• They can help you claim for significant costs. Staff wages, software costs, utility costs, and material costs can all be claimed for tax relief. Businesses that get R&D tax credits can start to really structure their business around the support they receive


  • You may have to pay for support. It can be complex and time consuming applying for R&D tax relief, so many businesses opt to pay for advisors. You need to be selective with who you choose, and make sure you aren’t paying over the odds. 

  • Some businesses simply won’t be eligible. The flipside of non-persuasive applications is that, if you don’t qualify, then that’s that. 

  • It can take you a long time to get your money back. Don’t view it as a quick cash injection

Your funding roadmap

By Esme Verity, founder of Considered Capital, who run the Alternative Funding School

As you can see you’ve got a lot of options when it comes to raising startup funding. But how do you decide which funding route is right for you? 

1. Understand the type of business you are building

Consider—what is your end goal? Decide early on if you want a high-growth startup that will raise VC funding and require large sums of money to grow and scale or are you happy retaining a larger equity stake in a more traditional, linear-trajectory business. The answer to these questions will impact what funding options are open to you. 

2. Identity the type of funding that’ll work for your business

One of the hardest things about fundraising is figuring out the type of funding that is right for your business. Consider what stage your business is at, your growth potential, and your business model. Keep this in mind when weighing up the pros and cons of each type of funding. Considered Capital hosts a six-week Alternative Funding School, giving founders practical hands-on support for raising mission-aligned funding.

3. Create a list of funding providers

Create a simple spreadsheet and add all the funding providers that would be a good match for your business (it can help to look at organisations that have funded similar businesses). Include the type of funding, the stage they invest in, how much they’ll invest and any deadlines. Research funding well ahead of time (at least 6-9 months) so you don’t miss any important deadlines.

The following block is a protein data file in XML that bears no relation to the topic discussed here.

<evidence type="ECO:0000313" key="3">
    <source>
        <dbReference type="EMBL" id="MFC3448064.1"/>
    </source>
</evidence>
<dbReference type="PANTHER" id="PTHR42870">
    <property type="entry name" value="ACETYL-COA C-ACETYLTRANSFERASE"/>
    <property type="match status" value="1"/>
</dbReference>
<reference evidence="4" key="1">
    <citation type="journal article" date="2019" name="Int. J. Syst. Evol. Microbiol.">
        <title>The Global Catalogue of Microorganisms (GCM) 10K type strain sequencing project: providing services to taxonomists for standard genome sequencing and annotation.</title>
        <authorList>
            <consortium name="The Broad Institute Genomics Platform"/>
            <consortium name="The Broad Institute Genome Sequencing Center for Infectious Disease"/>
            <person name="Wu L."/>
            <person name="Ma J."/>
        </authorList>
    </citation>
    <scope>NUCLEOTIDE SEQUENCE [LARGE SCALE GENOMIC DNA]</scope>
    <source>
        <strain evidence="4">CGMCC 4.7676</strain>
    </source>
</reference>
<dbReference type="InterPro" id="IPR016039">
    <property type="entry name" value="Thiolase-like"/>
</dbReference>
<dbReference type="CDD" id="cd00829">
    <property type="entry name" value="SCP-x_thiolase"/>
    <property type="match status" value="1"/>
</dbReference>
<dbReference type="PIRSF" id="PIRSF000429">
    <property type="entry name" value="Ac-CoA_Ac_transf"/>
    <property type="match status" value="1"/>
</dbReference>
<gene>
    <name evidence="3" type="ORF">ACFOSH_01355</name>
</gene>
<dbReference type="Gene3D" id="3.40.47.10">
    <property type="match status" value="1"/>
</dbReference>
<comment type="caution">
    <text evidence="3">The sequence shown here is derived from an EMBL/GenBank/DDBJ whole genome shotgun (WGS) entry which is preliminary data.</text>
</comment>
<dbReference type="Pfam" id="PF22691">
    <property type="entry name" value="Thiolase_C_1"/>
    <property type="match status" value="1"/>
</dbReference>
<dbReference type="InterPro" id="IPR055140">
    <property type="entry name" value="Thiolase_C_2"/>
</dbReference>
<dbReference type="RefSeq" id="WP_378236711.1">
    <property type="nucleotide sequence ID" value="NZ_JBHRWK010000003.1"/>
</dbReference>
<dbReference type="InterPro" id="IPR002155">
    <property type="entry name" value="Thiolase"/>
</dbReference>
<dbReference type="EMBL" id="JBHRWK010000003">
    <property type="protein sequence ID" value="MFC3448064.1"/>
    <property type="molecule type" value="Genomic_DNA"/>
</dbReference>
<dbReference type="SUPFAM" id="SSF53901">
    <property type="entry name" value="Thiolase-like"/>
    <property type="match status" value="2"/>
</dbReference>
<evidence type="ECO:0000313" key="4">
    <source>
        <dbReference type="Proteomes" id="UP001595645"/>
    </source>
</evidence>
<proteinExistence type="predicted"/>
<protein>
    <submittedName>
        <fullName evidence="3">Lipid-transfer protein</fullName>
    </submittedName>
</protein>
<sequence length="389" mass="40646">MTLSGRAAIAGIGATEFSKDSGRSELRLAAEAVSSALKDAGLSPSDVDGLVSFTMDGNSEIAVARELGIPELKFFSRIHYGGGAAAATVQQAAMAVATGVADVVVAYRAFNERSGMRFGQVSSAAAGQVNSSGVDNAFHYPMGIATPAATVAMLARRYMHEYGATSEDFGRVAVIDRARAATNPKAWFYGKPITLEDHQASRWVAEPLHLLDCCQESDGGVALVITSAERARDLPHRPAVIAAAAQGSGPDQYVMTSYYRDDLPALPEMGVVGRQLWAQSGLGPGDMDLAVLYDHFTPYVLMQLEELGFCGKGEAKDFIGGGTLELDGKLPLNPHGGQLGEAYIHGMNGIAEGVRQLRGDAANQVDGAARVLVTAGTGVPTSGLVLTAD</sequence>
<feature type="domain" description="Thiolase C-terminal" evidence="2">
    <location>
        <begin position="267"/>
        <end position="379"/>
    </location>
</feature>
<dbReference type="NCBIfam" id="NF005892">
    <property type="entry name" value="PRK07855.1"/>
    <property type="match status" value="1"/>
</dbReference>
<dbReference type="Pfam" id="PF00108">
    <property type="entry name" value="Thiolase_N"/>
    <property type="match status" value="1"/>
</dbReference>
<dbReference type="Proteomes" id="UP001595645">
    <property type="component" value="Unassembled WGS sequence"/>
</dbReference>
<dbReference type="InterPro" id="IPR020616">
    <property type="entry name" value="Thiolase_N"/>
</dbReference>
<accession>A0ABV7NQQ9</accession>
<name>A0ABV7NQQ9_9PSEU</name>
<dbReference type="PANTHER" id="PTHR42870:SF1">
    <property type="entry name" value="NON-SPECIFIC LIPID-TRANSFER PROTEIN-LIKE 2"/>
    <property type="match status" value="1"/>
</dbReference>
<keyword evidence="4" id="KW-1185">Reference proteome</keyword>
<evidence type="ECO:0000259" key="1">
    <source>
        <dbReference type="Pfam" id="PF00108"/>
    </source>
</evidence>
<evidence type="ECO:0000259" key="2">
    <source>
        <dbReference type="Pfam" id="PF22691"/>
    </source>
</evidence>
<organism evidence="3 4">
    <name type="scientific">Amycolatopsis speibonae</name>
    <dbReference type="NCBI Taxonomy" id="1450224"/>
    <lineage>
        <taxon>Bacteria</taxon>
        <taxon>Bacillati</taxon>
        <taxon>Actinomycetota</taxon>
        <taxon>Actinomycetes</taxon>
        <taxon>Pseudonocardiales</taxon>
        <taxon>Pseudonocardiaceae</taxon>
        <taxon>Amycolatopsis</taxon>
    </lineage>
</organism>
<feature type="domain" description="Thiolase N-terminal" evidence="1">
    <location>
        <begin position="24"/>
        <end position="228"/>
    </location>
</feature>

4. Put together your materials 

Well put together funding materials (pitch decks, funding proposals, business plans, financial forecasts) make all the difference when speaking with potential funders. While you don’t need to recreate your deck or business plan for every funder, it may be wise to tailor your messaging in order to speak to the unique goals of that particular capital provider. 

Just as with building a startup, there is no right or wrong answer when it comes to funding your startup. This will really depend on what suits you and your business.

On the one hand, venture capital isn’t for everyone. Evaluate your profile as a business, and if you don’t think your business model or mission fits the VC route, then don’t waste your time pursuing it.

But at the same time, venture capital and alternative funding sources are not mutually exclusive. There may be many reasons why you can’t attract VC investment (wrong timing, wrong positioning, etc), but that doesn’t rule it out for ever. Alternative funding sources can pull different levers for your business that will bring you closer to raising VC further down the line. 

Words by
Esme Verity & Simon Lovick